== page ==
David Slade is a senior Post and Courier reporter. His work has been honored nationally by Society of Professional Journalists, American Society of Newspaper Editors, Scripps foundation and others. Reach him at 843-937-5552 or dslade@postandcourier.com

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Veterinary medicine is among the courses of study that South Carolina residents can pursue at at universities in several participating states, and pay in-state tuition. A SeaWorld veterinarian tends to a manatee in 2016 after its rescue in the Cooper River. Provided/SeaWorld Orlando

For South Carolina students considering college options, it's important to know that residents can be eligible for in-state tuition at colleges in other states, and that most offer lower in-state tuition than the Palmetto State.

That's true for undergraduate, graduate, and doctorate-level programs, and for students transferring to a four-year program from a two-year school such as a technical college.

The Academic Common Market and Regional Contract Program are multi-state agreements that make in-state rates available, for certain programs at particular institutions. If the programs offered match a student's goals — and the student can gain admission — they can be a great way to save money.

Some public institutions independently offer in-state rates to residents of neighboring states, but the ACM and Contract programs are formal arrangements, and students can search for eligible programs online at sreb.org/south-carolina or sreb.org/academic-common-market.

In some participating states, in-state tuition and fees are thousands of dollars lower than South Carolina's in-state rates, which are the ninth-highest in the nation according to The College Board. In-state tuition and fees in Florida, during the last school year, were about $6,000 less than in South Carolina for a year of study.

So, paying in-state rates in a different state usually means a lower cost. However, South Carolina's lottery-funded scholarships and tuition tax credit are only available to qualifying residents who attend in-state schools.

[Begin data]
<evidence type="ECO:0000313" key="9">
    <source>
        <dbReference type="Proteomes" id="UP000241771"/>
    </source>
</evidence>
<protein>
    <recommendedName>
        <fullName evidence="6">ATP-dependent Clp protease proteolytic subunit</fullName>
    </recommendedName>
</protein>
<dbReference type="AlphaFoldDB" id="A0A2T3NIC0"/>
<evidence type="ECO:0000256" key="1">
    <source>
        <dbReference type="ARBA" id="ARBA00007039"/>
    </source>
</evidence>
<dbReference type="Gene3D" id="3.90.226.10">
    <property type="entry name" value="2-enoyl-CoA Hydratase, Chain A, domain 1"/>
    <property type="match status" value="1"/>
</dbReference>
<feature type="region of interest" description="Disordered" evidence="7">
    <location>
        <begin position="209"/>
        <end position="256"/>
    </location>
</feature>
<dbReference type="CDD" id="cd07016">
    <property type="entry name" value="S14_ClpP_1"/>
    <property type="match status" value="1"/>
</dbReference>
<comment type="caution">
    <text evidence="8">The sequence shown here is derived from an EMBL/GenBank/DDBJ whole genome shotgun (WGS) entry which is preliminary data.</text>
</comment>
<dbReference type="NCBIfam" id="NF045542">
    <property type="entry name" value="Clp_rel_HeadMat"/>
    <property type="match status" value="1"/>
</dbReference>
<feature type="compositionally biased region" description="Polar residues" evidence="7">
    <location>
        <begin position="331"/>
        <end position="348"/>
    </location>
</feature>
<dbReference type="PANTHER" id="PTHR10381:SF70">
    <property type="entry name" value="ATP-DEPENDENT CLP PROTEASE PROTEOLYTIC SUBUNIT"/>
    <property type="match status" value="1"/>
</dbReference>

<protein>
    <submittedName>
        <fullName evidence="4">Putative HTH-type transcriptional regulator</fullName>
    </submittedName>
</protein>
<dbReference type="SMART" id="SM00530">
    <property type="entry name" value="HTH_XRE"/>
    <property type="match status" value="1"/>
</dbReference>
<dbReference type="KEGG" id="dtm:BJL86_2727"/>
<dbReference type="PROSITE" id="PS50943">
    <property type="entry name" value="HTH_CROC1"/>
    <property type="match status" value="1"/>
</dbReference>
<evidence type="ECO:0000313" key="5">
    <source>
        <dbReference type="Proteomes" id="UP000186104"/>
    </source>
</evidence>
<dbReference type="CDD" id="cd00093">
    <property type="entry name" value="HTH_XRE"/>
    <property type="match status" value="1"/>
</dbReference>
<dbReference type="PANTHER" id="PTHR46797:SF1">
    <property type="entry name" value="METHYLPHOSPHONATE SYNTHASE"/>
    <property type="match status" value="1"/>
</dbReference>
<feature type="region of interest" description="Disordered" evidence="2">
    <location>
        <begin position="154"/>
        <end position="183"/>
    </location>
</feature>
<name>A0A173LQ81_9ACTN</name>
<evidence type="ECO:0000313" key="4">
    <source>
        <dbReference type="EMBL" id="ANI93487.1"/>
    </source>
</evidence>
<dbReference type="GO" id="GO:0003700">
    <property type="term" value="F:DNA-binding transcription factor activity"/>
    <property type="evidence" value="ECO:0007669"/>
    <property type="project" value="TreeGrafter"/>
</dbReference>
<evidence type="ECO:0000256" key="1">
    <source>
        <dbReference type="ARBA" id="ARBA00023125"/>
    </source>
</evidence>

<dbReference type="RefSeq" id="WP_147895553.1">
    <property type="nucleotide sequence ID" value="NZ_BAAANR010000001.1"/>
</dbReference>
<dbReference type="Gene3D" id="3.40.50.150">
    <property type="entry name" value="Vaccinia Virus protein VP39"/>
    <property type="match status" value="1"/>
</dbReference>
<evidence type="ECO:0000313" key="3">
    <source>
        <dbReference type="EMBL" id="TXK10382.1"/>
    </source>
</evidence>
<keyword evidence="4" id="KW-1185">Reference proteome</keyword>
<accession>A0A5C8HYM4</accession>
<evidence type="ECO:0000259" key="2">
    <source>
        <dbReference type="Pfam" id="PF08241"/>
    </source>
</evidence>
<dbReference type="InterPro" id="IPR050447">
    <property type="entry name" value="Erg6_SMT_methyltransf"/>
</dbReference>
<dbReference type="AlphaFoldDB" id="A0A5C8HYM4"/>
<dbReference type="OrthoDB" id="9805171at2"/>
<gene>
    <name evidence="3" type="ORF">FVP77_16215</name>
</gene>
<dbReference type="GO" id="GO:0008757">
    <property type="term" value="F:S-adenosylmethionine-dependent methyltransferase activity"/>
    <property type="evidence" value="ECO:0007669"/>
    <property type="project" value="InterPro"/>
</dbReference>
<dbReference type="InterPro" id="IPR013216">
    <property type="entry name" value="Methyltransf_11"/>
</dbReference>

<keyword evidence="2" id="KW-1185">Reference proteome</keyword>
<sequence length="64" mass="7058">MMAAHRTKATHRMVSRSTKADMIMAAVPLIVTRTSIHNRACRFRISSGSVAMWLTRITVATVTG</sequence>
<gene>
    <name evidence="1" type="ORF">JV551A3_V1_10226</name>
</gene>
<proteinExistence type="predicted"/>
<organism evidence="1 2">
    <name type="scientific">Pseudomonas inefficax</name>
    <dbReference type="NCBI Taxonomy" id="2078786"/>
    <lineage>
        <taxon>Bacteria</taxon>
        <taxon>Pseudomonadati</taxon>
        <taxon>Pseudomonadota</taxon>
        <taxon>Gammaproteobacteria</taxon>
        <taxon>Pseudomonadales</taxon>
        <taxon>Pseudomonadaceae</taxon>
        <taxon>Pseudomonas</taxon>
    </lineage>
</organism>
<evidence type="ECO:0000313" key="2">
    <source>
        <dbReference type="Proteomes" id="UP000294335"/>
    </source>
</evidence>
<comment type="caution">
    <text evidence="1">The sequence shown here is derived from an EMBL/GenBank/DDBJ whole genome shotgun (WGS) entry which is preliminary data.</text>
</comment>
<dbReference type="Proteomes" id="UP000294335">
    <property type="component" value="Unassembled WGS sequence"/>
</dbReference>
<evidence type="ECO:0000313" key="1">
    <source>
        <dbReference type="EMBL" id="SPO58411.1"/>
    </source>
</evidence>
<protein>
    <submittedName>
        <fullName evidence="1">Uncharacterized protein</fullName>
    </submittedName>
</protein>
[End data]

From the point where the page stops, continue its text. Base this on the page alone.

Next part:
Under the ACM agreements a South Carolina resident could, for example, pursue a bachelor of science degree in forensic chemistry or geological engineering at the University of Mississippi and pay the in-state rate for tuition and fees, slightly above $8,000, instead of the more than $20,000 out-of-state rate, or the more than $12,000 in-state average in South Carolina.

South Carolina has agreements with institutions in Alabama, Arkansas, Delaware, Florida, Georgia, Kentucky, Louisiana, Maryland, Mississippi, Oklahoma, Tennessee, Texas, Virginia, and West Virginia. North Carolina dropped out of the program years ago, and some states (Florida, Texas) and institutions (Auburn University, University of Georgia) only offer in-state rates for junior and senior years.

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Under the Regional Contract Program for certain medical degrees, South Carolina residents who want to earn an optometry diploma can pay in-state tuition at the University of Alabama at Birmingham School of Optometry, or Southern College of Optometry in Tennessee. Those seeking a degree in veterinary medicine have three options: University of Georgia, Mississippi State University, and Tuskegee University. There are limited spots at each school, each year.

Both the ACM and Contract programs require South Carolina residents to obtain certificates of residency from the state's Commission on Higher Education, and gain admission to the program they want to attend.

For South Carolina residents the Contract Program is very focused, with two courses of study offered at five institutions, and a limited number of spaces.

The ACM program offers hundreds of programs at dozens of institutions, at the bachelor's, master's, and doctorate levels.

Reach David Slade at 843-937-5552. Follow him on Twitter @DSladeNews.